Another type of self-ligating bracket that has been proposed in the past has a latch that is made of a section of wire material that functions similar to a bail. The orthodontic brackets described in U.S. Pat. Nos. 4,149,314, 4,725,229 and 5,269,681 have wire-like latches that swing between a slot-closed position and a slot-open position. The orthodontic bracket described in U.S. Pat. No. 4,260,375 has a wire latch that is slidable between a slot-open and a slot-closed position.
Improved self-ligating orthodontic brackets are described in two pending PCT applications entitled “ORTHODONTIC APPLIANCE WITH SELF-RELEASING LATCH”, WO01/22901 and US02/09896. The appliances described in these applications have a latch for retaining an archwire in the archwire slot, and the latch releases the archwire from the archwire slot whenever the archwire exerts a force on the appliance that exceeds a certain minimum value. The minimum value is significantly less than the force required in the same direction to debond the appliance from the tooth, and consequently helps ensure that the appliance will not spontaneously debond from the tooth during the course of treatment.
In certain embodiments of the appliances described in the PCT applications mentioned above, the archwire may be inserted into the archwire slot by pressing the archwire against the latch. The latch is constructed to self-open without the need for hand instruments or other tools. Consequently, such appliances are a great advantage to the practitioner in that the time needed for connecting the archwire to the appliance can be significantly reduced.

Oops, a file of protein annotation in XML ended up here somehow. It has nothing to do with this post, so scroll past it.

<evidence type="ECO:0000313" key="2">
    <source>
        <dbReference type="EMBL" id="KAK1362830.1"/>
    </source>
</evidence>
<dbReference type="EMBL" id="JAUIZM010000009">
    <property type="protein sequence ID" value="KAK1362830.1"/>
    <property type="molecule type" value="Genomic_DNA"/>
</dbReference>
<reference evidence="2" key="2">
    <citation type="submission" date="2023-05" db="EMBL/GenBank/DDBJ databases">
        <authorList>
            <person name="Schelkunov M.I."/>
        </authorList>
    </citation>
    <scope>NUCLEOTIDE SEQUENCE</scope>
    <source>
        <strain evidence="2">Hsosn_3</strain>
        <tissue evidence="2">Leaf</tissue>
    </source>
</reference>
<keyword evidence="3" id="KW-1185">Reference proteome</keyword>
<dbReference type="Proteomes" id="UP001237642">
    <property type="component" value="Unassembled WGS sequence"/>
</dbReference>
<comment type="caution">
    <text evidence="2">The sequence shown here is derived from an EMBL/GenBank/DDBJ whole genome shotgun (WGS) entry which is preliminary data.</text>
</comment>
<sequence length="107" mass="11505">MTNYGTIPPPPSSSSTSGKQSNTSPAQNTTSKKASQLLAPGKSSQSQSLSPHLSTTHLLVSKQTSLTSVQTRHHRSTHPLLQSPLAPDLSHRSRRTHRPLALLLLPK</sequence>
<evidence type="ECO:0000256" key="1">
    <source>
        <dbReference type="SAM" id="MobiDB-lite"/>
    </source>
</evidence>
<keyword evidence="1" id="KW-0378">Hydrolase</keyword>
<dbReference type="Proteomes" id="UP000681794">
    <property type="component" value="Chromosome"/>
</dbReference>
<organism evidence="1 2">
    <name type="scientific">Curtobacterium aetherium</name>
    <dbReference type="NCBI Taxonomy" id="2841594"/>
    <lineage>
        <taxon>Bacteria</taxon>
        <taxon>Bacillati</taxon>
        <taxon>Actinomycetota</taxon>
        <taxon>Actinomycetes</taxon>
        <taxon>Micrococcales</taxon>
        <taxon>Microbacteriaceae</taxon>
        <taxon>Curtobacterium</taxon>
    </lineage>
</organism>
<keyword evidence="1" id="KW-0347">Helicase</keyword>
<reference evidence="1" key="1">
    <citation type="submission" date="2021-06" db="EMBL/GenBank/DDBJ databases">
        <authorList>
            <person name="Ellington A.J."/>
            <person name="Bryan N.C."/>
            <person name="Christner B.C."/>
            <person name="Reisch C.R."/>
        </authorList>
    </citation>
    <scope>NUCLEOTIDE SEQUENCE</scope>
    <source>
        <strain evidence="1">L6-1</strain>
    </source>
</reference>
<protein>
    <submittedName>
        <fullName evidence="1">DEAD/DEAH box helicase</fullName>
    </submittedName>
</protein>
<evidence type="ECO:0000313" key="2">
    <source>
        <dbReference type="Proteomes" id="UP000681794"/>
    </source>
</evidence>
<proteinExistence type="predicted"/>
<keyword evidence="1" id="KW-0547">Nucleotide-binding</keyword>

However, certain orthodontic patients have teeth that are severely maloccluded. For example, one tooth along the dental arch may be significantly out of alignment with neighboring teeth. As another example, one of the teeth may have shifted in a rotative direction about its long axis to an unsatisfactory orientation. Moreover, one or more teeth may be both out of alignment and rotated about their long axes. Such malocclusions are considered unaesthetic and may adversely affect the normal function of the teeth during mastication.
The orthodontic appliances described in the above-mentioned PCT applications have been found advantageous in the treatment of malocclusions. However, in instances of severe malocclusions as described in the examples above, it may be necessary to bend the portion of the archwire adjacent the maloccluded tooth to a substantial extent in order to seat the archwire in the archwire slots. In some cases, this localized bending can greatly increase the force of the archwire against the latch to such a degree that the latch opens and releases the archwire. The force exerted by the archwire may be much higher in instances where the local bend has a relatively small radius or in instances where the archwire is relatively stiff.
As can be appreciated, inadvertent, premature release of the archwire from the archwire slot of the appliances mentioned above is best avoided if at all possible. If the archwire is inadvertently released, the patient should return to the orthodontist for reinsertion of the archwire so that treatment can be resumed. However, inadvertent release may occur again in the future unless the orthodontist replaces the archwire with an archwire having less stiffness, or alternatively uses a ligature to help secure the archwire in the archwire slot. In either case, the advantages of these appliances are compromised.
The present invention is directed toward improvements in orthodontic braces that comprise appliances having a self-releasing latch. The latch of each appliance releases the archwire from the archwire slot whenever the archwire exerts a force on the latch that exceeds a certain value. Advantageously, this certain value (or “release value”) is higher for certain appliances in comparison to other appliances along the dental arch, so that it is less likely that the archwire is inadvertently released even in instances of severe malocclusions.